Agriculture & Manufacturing Taxes - There are nearly ten separate bills seeking to exempt equipment, supplies or utilities from state sales tax. These items range from utilities used in agricultural structures like chicken houses, baling wrap for cotton and timber equipment to utilities and replacement parts for manufacturers. The Chamber endorses eliminating the sales tax on utilities and repair/replacement parts and equipment for manufacturers. More on that below.

Business Taxes - There are two major business tax cuts to be considered this session. The first is a reduction in the capital gains tax assessed on the sale of Arkansas investments and property. A similar bill passed the House in 2011, but did not pass in the Senate. The bill has been refiled and will likely be discussed in detail, although it doesn't have the champion in the current legislature that it has had in the past. The other major business tax cut would double to ten years how long businesses can carryforward prior year losses to offset current profits. Many states have even longer carry-forward policies so Arkansas' current five-year restriction is much too short.

As mentioned above, the Chamber strongly supports two of the tax reductions under consideration and we encourage you to join us in advocating for their passage in the coming weeks.

HB1218 - Eliminates the state sales tax on utilities used by manufacturers. Only one of our surrounding states tax manufacturer's utilities, which places Arkansas at a competitive disadvantage in both recruitment and retention of manufacturers. In order to have a diverse economy, Northwest Arkansas must continue to support and protect its manufacturers by creating an operating environment that allows them to be the most competitive in the world. This bill continues a steady reduction in this tax and improves our ability to recruit and retain jobs.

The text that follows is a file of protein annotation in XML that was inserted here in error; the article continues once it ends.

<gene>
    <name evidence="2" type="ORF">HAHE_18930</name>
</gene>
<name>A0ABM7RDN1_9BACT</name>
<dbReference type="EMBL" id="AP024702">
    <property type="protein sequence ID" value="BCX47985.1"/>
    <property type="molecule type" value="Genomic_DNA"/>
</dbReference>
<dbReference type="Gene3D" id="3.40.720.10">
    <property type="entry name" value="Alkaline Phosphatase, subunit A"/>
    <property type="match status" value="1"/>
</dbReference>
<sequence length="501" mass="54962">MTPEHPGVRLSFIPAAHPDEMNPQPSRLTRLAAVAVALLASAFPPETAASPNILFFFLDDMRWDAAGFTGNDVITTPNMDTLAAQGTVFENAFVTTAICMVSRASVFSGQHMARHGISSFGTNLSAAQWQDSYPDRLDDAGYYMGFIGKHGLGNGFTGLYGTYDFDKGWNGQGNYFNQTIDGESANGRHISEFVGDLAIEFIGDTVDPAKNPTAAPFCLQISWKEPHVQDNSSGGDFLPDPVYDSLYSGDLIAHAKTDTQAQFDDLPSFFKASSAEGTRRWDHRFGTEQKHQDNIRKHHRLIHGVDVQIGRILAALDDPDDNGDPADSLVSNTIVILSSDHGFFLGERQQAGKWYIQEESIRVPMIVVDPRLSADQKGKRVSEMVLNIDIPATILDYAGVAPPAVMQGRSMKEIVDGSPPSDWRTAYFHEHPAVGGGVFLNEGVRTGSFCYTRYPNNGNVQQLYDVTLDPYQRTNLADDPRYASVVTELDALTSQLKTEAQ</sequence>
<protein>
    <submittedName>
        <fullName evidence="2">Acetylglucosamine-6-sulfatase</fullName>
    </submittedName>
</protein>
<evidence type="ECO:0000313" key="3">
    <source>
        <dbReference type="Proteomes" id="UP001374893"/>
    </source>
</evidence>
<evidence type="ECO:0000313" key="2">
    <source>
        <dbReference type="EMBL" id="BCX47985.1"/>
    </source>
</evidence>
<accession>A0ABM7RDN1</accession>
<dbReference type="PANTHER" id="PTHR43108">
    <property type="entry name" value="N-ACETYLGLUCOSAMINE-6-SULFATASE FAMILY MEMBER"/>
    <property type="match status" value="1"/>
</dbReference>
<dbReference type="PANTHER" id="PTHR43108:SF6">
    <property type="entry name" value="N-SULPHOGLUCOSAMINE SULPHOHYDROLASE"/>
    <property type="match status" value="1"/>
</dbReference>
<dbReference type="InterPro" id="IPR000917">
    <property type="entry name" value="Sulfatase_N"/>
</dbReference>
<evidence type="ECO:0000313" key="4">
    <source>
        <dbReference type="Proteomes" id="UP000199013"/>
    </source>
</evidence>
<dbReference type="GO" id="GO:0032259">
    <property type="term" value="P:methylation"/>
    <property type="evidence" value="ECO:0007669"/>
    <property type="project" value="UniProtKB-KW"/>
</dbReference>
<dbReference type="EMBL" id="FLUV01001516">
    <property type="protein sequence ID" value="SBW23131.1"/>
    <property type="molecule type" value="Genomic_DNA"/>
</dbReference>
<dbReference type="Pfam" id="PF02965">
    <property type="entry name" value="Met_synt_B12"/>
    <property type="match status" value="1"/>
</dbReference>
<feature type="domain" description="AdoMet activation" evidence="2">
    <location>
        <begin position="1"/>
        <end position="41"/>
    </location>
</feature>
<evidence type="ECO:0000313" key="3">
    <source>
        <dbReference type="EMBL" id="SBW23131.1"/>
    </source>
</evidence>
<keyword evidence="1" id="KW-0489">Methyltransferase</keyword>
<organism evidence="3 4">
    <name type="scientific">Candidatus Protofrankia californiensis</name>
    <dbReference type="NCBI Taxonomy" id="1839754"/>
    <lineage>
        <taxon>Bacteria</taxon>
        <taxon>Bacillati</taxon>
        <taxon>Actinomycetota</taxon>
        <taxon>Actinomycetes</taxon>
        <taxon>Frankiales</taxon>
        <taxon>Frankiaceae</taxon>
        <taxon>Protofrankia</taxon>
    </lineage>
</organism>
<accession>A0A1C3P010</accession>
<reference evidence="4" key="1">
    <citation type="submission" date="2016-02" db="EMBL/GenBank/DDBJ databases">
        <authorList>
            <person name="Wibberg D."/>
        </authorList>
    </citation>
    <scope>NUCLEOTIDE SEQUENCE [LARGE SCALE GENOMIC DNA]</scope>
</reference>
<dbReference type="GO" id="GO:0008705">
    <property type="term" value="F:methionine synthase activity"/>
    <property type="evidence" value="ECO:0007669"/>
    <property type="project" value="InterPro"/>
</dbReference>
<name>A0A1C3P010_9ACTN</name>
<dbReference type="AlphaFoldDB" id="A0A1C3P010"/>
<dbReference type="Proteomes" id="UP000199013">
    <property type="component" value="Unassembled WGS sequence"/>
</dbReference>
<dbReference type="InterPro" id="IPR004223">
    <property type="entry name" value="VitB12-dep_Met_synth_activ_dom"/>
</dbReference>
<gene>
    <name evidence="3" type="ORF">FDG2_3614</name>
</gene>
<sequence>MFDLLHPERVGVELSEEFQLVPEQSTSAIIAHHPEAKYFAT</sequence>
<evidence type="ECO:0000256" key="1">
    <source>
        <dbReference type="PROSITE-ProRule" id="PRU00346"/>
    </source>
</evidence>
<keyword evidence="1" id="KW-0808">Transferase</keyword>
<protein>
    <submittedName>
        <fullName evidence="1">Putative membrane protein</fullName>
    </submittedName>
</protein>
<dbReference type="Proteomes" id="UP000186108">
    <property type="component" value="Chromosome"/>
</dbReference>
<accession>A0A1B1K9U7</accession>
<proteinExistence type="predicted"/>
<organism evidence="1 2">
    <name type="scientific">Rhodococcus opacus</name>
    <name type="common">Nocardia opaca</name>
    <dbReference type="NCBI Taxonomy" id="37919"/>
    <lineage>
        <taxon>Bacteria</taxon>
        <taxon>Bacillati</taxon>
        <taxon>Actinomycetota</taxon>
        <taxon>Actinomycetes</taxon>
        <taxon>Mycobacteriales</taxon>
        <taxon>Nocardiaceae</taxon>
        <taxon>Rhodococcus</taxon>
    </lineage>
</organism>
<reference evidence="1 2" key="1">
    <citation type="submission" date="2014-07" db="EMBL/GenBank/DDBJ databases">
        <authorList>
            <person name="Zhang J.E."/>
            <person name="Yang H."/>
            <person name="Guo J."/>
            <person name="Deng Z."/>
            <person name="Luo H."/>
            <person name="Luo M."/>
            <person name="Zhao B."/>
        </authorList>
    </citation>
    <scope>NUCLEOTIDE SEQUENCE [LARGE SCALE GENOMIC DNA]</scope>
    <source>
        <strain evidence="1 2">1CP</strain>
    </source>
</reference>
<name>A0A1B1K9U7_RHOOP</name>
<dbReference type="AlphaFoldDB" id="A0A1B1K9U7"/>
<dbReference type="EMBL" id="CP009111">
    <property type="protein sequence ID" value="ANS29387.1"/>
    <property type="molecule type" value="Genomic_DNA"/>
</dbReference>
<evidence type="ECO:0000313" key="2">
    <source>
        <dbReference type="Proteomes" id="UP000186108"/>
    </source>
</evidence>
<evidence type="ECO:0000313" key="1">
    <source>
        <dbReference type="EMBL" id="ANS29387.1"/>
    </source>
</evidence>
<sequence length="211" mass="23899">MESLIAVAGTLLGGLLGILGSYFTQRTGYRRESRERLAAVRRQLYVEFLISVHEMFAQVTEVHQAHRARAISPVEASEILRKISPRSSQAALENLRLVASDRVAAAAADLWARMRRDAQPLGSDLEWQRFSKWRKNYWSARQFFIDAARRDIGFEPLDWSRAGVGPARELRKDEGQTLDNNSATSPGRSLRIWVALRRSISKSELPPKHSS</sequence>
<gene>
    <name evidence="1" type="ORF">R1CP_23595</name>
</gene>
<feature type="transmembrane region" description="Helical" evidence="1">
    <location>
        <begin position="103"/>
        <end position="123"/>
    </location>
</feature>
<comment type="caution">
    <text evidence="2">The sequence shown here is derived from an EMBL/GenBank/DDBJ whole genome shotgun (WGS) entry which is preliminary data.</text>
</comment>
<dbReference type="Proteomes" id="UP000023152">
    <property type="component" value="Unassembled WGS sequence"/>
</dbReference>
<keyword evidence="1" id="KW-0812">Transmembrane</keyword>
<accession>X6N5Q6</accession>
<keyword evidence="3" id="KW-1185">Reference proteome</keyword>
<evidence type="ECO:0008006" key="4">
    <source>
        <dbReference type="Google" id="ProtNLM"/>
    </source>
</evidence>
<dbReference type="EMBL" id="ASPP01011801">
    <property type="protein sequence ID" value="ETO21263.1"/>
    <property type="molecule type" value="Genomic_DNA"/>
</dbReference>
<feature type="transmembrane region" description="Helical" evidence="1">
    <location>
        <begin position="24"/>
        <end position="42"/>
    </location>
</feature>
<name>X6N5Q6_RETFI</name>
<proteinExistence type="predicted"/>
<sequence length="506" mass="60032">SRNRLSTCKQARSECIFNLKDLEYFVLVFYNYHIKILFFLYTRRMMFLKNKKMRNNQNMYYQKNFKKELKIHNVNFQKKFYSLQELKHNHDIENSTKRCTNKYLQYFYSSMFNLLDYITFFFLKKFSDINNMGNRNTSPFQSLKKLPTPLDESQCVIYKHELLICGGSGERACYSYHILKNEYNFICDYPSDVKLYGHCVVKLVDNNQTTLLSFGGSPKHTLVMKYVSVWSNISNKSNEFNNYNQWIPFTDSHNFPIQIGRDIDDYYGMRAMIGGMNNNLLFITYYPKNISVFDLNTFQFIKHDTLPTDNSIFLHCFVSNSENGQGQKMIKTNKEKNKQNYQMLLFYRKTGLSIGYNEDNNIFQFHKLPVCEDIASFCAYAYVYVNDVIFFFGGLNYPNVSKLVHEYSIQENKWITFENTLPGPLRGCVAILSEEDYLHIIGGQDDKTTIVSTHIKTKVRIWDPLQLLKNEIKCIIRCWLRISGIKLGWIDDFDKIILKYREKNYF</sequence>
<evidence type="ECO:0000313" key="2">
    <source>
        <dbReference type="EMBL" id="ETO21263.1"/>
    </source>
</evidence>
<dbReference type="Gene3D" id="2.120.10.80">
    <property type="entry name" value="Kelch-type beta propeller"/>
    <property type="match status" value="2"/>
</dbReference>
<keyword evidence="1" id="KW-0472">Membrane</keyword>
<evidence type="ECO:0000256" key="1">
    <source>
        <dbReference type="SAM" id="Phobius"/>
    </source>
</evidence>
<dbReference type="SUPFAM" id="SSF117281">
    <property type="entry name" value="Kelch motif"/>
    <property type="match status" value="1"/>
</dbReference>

SB334 - Eliminates the sales tax on parts used to repair or replace equipment used by manufacturers. This reduction is important to retain industry in Northwest Arkansas since many of our local manufacturers not only have competitors from around the world, they also have other facilities in the United States When a company is looking to expand production or make their facilities more efficient we want them to choose their Northwest Arkansas location to improve and expand instead of moving production to somewhere less costly. Reducing the sales tax on repair and replacement parts and equipment gives the state an advantage that might save hundreds if not thousands of existing jobs.

If you want more information on how HB1218 or SB334 might benefit your business please contact Michael@RogersLowell.com. Also, we need your assistance to make sure legislators understand the potential benefits of these bills. Please reply to this email if your business would be positively impacted by a reduction in the tax on utilities and repair/replacement parts.